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A poor family in Florida saves all the money they can in order to plan something special for the soldier they've invited to Sunday dinner. They don't realize that their request to invite the soldier never got mailed. On the day of the scheduled dinner, another soldier is brought to their home and love soon blossoms between him and Tessa, the young woman who runs the home. Written by
Daniel Bubbeo <firstname.lastname@example.org>
So painfully beautiful, the kind they have no clue how to make anymore
Sunday Dinner for a Soldier is a class act. From first scene to last it will tug on your heartstrings and make you long for a time in America when people took pride in their country, in their families, in being responsible, without always thinking of themselves first. It was a time when home was where the heart was, since so many young men were in Europe or Asia fighting to liberate the world from fascism.
The story is about a poor family living in a ram-shackled houseboat, who have to scrounge for a living, but who have big hearts. They want to share their gifts of love, friendship and food with a US soldier, whom they have been told will be delivered to their house on a Sunday by an aid society. There is a mix up and it looks like he won't show up when all of a sudden God - it had to be God! - brings one to their home by chance. It turns out he is a man from a broken family (John Hodiak) and he quickly warms to the old grandpa of the house, the little children, and the eldest daughter (Anne Baxter, who never looked lovelier than in this film). They quickly become his surrogate family.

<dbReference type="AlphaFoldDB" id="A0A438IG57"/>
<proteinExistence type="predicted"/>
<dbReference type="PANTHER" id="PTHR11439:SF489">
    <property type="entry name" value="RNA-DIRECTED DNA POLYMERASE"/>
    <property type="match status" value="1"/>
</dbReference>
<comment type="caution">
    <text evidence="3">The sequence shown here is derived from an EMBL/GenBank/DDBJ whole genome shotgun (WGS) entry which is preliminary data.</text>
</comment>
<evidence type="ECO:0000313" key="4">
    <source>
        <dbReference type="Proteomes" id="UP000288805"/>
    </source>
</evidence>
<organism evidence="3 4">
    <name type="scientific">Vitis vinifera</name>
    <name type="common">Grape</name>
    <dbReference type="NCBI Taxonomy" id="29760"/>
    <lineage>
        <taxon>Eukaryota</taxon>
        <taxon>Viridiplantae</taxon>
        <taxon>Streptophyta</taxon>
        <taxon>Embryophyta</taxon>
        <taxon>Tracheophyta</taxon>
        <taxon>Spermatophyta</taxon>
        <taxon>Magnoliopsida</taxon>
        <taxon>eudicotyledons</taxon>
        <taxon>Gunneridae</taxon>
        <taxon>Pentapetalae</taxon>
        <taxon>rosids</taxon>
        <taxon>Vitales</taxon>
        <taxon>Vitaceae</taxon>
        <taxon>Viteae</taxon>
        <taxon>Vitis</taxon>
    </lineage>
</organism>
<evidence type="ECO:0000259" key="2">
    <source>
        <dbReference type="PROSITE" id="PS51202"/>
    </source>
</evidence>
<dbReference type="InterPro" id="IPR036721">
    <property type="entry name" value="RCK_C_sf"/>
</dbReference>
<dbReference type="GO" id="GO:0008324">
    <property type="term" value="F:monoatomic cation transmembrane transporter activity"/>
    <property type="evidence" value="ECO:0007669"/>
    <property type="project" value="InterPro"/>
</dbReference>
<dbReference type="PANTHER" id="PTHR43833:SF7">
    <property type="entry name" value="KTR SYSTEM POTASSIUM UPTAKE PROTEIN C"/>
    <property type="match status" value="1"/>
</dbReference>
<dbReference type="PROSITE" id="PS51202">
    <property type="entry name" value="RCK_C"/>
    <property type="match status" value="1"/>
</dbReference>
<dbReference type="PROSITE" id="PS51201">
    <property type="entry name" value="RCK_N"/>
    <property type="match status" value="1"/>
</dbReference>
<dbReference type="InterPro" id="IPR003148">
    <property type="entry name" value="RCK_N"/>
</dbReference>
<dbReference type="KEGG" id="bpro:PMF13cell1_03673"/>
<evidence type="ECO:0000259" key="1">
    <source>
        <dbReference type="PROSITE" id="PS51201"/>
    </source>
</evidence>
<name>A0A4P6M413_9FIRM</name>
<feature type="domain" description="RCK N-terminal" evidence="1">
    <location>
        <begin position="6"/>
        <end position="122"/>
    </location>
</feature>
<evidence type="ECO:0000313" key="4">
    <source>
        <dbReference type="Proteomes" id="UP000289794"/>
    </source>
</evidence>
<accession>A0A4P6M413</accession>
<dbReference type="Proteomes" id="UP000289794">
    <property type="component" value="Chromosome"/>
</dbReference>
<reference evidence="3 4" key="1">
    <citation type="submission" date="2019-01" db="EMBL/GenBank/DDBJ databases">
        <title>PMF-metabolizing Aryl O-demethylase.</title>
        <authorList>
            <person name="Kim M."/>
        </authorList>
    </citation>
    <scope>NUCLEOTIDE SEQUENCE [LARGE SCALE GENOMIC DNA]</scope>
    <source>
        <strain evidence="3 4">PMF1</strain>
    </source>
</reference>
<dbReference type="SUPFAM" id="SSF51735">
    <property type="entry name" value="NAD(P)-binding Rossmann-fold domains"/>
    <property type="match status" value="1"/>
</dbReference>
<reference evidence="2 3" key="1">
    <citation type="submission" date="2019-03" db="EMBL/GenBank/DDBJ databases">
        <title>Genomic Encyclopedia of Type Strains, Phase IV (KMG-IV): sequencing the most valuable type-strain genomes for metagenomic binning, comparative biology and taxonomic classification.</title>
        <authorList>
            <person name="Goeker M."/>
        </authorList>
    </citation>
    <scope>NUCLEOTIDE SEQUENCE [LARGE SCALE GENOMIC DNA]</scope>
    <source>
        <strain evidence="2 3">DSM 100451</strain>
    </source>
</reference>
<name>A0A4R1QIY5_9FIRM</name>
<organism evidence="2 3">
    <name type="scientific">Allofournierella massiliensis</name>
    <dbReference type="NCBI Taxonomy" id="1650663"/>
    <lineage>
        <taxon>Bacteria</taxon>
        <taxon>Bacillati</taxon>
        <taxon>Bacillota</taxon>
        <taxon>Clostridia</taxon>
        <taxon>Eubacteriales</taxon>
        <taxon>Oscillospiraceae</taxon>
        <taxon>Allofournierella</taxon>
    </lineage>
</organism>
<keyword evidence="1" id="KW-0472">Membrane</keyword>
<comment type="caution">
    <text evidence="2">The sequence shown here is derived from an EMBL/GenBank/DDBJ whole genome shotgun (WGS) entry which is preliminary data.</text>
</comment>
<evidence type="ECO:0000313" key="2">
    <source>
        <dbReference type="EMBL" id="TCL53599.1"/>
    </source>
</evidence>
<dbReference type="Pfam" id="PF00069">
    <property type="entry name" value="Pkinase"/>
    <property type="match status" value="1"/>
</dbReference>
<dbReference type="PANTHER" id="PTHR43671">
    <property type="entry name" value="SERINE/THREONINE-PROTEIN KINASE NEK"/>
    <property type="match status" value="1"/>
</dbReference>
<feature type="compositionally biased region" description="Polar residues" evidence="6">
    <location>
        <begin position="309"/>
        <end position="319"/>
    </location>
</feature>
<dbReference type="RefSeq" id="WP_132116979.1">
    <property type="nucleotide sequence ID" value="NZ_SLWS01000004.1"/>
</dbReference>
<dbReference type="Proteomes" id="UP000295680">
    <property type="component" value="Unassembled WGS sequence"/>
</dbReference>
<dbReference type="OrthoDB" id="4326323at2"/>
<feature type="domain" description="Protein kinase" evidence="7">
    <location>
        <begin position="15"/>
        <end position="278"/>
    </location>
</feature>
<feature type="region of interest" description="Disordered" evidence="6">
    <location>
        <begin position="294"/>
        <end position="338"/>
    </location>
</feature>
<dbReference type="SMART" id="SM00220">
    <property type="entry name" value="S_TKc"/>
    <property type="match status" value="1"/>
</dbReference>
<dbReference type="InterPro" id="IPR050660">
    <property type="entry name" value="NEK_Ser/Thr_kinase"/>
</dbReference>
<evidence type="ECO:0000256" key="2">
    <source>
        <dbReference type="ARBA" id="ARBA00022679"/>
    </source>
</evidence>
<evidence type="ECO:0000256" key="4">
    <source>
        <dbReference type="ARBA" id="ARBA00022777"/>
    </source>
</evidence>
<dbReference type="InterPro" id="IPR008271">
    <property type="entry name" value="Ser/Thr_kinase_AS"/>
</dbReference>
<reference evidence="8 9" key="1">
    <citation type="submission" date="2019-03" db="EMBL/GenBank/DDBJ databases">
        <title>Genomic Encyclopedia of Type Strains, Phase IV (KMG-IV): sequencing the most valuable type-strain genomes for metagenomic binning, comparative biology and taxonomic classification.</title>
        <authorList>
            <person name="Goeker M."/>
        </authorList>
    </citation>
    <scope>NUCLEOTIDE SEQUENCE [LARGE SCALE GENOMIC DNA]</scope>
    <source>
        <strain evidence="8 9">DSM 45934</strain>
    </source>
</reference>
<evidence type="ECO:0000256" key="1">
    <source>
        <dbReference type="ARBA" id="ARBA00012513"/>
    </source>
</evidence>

Exceptional performances by everyone, particularly Anne and John, who fell in love while making this picture and got married and had a child together. You can sense there was a real attraction there, it wasn't just acting. I loved the scene where they danced together in the unfinished dance hall by the sea. Oh my gosh, how romantic! Of the children it's Connie Marshall whom you'll remember the most. What a delightful child actress she was; she doesn't deserve to be forgotten. I actually sought this film out just to see another film she was in, after seeing her give another luminous performance in Sentimental Journey, with Maureen O'Hara. She didn't disappoint! This film needs to be seen by more people. How can they continue to ignore gems like Sunday Dinner for a Soldier and put out total junk on DVD every day? It's beyond me. Here's hoping some saner heads will prevail and we'll one day see an official release of this unforgettable film.
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